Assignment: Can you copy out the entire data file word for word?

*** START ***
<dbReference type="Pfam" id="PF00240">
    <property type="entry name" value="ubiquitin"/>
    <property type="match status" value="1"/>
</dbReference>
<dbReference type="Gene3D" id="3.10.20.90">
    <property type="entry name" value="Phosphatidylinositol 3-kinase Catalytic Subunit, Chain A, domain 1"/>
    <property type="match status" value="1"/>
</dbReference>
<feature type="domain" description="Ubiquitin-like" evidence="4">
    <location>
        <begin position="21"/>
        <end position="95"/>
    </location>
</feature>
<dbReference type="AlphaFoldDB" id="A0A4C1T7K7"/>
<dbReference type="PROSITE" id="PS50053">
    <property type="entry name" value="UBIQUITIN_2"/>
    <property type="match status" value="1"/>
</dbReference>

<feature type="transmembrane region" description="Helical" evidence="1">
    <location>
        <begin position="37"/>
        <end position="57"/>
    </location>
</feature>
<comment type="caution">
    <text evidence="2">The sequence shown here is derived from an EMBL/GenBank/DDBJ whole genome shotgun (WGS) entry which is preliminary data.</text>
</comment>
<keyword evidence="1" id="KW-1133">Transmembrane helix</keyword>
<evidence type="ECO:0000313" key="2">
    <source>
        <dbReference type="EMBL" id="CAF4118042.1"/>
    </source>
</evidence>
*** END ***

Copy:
<dbReference type="Pfam" id="PF00240">
    <property type="entry name" value="ubiquitin"/>
    <property type="match status" value="1"/>
</dbReference>
<dbReference type="Gene3D" id="3.10.20.90">
    <property type="entry name" value="Phosphatidylinositol 3-kinase Catalytic Subunit, Chain A, domain 1"/>
    <property type="match status" value="1"/>
</dbReference>
<feature type="domain" description="Ubiquitin-like" evidence="4">
    <location>
        <begin position="21"/>
        <end position="95"/>
    </location>
</feature>
<dbReference type="AlphaFoldDB" id="A0A4C1T7K7"/>
<dbReference type="PROSITE" id="PS50053">
    <property type="entry name" value="UBIQUITIN_2"/>
    <property type="match status" value="1"/>
</dbReference>

<feature type="transmembrane region" description="Helical" evidence="1">
    <location>
        <begin position="37"/>
        <end position="57"/>
    </location>
</feature>
<comment type="caution">
    <text evidence="2">The sequence shown here is derived from an EMBL/GenBank/DDBJ whole genome shotgun (WGS) entry which is preliminary data.</text>
</comment>
<keyword evidence="1" id="KW-1133">Transmembrane helix</keyword>
<evidence type="ECO:0000313" key="2">
    <source>
        <dbReference type="EMBL" id="CAF4118042.1"/>
    </source>
</evidence>